New Study Links Poor Hydration To Increased Mortality Risk & Chronic Disease
How many times have you pledged to start drinking more water? If it winds up on your New Year's resolutions list year after year, you're not alone. For many, it seems like no matter how many new and improved reusable water bottles you purchase, the habit just never sticks.
To make that habit more of a priority, you might want to zero in on your intention—have you ever asked yourself why you want to drink more water? There are plenty of reasons to start, whether it's dewy skin, increased energy, or reduced brain fog. However, recent research presents a much more convincing argument.
The link between dehydration & mortality.
Not entirely surprisingly, new research published in the journal 1eBioMedicine1 reveals drinking enough water is associated with a significantly lower risk of developing chronic diseases and a lower risk of premature death. What's more, a lack of proper hydration is now linked to an older biological age, the study notes.
And this wasn't just a small study: Over 25 years, around 15,000 people ages 45 to 65 participated in regular clinical exams to measure their serum sodium levels (which can reflect internal hydration). When serum sodium levels are higher, that demonstrates less water intake.
According to the study, "People whose middle-age serum sodium exceeds 142 mmol/l have increased risk to be biologically older, develop chronic diseases, and die at younger age." In fact, those participants with a higher biological age had a 64% higher risk of developing chronic diseases such as heart failure, stroke, atrial fibrillation, peripheral artery disease, chronic lung disease, diabetes, and dementia.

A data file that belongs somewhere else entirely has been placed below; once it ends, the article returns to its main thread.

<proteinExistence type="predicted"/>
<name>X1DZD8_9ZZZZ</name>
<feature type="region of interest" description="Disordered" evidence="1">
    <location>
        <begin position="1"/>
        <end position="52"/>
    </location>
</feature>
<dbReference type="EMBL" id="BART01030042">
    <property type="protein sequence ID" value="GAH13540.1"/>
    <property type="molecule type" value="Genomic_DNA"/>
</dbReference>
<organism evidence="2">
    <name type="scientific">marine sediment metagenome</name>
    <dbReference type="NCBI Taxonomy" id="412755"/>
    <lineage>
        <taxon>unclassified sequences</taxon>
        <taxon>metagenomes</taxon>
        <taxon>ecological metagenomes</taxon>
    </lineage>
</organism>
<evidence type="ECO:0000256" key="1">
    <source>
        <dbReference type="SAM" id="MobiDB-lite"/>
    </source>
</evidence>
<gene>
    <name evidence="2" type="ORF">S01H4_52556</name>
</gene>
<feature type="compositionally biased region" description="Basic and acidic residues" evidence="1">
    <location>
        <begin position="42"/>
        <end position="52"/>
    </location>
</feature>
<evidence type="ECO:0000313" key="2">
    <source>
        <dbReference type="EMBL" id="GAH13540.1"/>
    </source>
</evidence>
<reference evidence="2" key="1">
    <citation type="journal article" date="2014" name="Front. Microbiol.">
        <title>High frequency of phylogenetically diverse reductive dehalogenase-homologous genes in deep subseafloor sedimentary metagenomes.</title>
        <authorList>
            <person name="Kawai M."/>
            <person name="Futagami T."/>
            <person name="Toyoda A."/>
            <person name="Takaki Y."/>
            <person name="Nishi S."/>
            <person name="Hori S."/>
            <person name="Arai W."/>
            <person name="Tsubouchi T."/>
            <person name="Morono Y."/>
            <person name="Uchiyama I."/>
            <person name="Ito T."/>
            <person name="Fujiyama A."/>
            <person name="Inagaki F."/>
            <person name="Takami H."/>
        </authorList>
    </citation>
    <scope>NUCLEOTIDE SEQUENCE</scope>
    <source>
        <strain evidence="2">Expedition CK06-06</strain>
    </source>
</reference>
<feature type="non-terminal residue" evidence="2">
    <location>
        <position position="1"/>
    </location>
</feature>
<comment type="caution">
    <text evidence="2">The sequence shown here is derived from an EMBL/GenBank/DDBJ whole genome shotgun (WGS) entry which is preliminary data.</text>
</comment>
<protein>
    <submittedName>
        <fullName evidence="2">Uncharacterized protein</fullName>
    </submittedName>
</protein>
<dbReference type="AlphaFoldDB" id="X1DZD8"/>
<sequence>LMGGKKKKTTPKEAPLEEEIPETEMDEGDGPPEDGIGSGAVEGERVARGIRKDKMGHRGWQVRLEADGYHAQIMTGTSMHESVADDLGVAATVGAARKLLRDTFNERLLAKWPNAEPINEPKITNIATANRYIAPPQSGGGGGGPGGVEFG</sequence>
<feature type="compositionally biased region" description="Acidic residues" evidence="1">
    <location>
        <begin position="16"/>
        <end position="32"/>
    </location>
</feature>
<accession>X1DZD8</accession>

While the study did not include exactly how much water the participants drank, the thesis is clear: The more hydrated you are, the more likely you are to live a longer, healthier life overall.
How to actually get enough hydration.
All of this to say: If you've needed another reason to drink more water, living longer provides pretty good grounds.
In terms of how much water you need, well, it's impossible to give everyone the exact same rule of thumb. But in general, experts recommend drinking half of your weight in ounces. (So, for example, someone who weighs 150 pounds would want to drink around 75 ounces of water, which is about 9 cups.)
But even if you're already filling your cup every day, there's more you can do to increase internal hydration: You could also try hyaluronic acid supplements. See, as you age, your natural reserve of HA diminishes2 over time. As naturopathic doctor Nigma Talib, N.D., previously explained, by the time you reach your 40s, you have around 50% of the HA you had during your younger years.
While 50% of the body's total amount of hyaluronic acid resides in the skin3, it's also present in tissues, joints, and blood vessels; specifically, it plays a key role in helping joints feel lubricated4, supporting joint health as we age.
Think of it as one way to keep your body healthy and hydrated, in addition to increasing water intake. If you're interested, here's our curated list of the best 13 hyaluronic acid supplements on the market to guide your search.
It's no secret that drinking water is a very good thing, but now research backs up the dramatic influence adequate hydration has on the whole body. According to the study discussed above, optimal hydration can decrease your risk for chronic diseases and shrink the gap between your biological and chronological age. Need even more motivation? Here are 10 more reasons hydration is always a worthwhile investment.
Hannah Frye is the Assistant Beauty & Health Editor at mindbodygreen. She has a B.S. in journalism and a minor in women’s, gender, and queer studies from California Polytechnic State University, San Luis Obispo. Hannah has written across lifestyle sections including skin care, women’s health, mental health, sustainability, social media trends, and more. She previously interned for Almost 30, a top-rated health and wellness podcast. In her current role, Hannah reports on the latest beauty trends and innovations, women’s health research, brain health news, and plenty more.